2002 Denver Annual Meeting (October 27-30, 2002)

Paper No. 8
Presentation Time: 10:30 AM


FISHER, F.S. and BULTMAN, M.W., U.S. Geol Survey, 520 N. Park Ave, Suite 355, Tucson, AZ 85719, ffisher@swfo.arizona.edu

Coccidioides immitis is a dimorphic soil-inhabiting fungus and the etiological agent of coccidioidomycosis (Valley Fever). The saprophytic phase of the fungus is characterized by branching segmented hyphae that form a network of mycelium in the upper 5 - 20 cm of Aridisols in the southwestern U.S. and parts of Central and South America. As the fungus matures arthroconidia (spores), 2 to 5 microns in size, are formed as barrel shaped segments of the hyphae that can be easily separated by soil disturbance (natural or anthropogenic) and consequently dispersed by the wind. If an appropriate host inhales airborne arthroconidia, primary infection may occur and the invasive phase of the C. immitis lifecycle will be initiated.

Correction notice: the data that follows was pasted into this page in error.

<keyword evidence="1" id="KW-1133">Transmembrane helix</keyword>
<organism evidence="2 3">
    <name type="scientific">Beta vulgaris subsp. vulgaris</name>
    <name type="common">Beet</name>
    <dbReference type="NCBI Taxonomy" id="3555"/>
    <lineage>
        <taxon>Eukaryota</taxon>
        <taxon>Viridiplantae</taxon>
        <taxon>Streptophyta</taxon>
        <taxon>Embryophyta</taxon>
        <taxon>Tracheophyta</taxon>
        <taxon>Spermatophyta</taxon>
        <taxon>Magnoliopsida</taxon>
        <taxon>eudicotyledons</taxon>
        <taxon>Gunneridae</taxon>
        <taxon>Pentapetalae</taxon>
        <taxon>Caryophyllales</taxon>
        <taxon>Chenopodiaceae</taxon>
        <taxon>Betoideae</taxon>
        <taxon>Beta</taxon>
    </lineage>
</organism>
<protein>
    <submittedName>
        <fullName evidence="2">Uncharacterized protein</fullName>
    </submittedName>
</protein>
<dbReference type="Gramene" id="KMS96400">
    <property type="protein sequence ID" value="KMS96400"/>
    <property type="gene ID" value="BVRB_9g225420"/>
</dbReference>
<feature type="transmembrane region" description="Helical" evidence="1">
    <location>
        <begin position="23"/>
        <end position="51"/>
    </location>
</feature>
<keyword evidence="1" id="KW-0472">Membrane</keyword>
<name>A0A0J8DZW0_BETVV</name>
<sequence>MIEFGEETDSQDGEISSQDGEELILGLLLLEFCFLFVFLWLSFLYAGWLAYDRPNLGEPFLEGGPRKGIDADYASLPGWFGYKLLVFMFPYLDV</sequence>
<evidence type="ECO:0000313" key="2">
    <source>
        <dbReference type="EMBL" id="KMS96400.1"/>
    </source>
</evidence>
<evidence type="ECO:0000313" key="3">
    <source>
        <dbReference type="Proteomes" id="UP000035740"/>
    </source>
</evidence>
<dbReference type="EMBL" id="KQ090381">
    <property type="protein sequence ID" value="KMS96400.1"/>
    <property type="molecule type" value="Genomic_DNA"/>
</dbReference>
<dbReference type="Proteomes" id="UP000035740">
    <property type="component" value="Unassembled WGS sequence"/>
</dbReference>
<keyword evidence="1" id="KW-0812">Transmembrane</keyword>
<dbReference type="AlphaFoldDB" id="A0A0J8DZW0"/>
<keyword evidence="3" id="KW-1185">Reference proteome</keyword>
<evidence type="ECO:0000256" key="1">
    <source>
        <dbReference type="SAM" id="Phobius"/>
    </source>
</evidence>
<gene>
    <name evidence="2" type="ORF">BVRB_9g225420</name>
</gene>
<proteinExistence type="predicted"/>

Habitat modeling of the saprophytic phase of the C. immitis life cycle is difficult due to the limited number of known growth sites. This confounds establishment of statistical relationships of the physical, chemical, and biological habitat parameters. Our habitat modeling was accomplished utilizing a spatial fuzzy system with analysis of observed properties from known C. immitis sites. Such properties included the clay content, texture, salinity, and water-holding capacity of soils in addition to the bedrock geology, elevation, slope/aspect, and vegetation density.

The fuzzy system was applied at Organ Pipe Cactus National Monument, Arizona. The result is a map depicting each cell’s favorableness for hosting C. immitis based on a scale of 0 to 1, defined as the fuzzy habitat suitability index. The fuzzy system allows modelers to change and update relationships between the variables as more is learned about C. immitis habitat. It also allows dynamic representation of climate related variables and can be used to predict changes in habitat with changing climate. When combined with USGS dust monitoring efforts in the southwest United States, the fuzzy system has the potential of being a tool for coccidioidomycosis mitigation.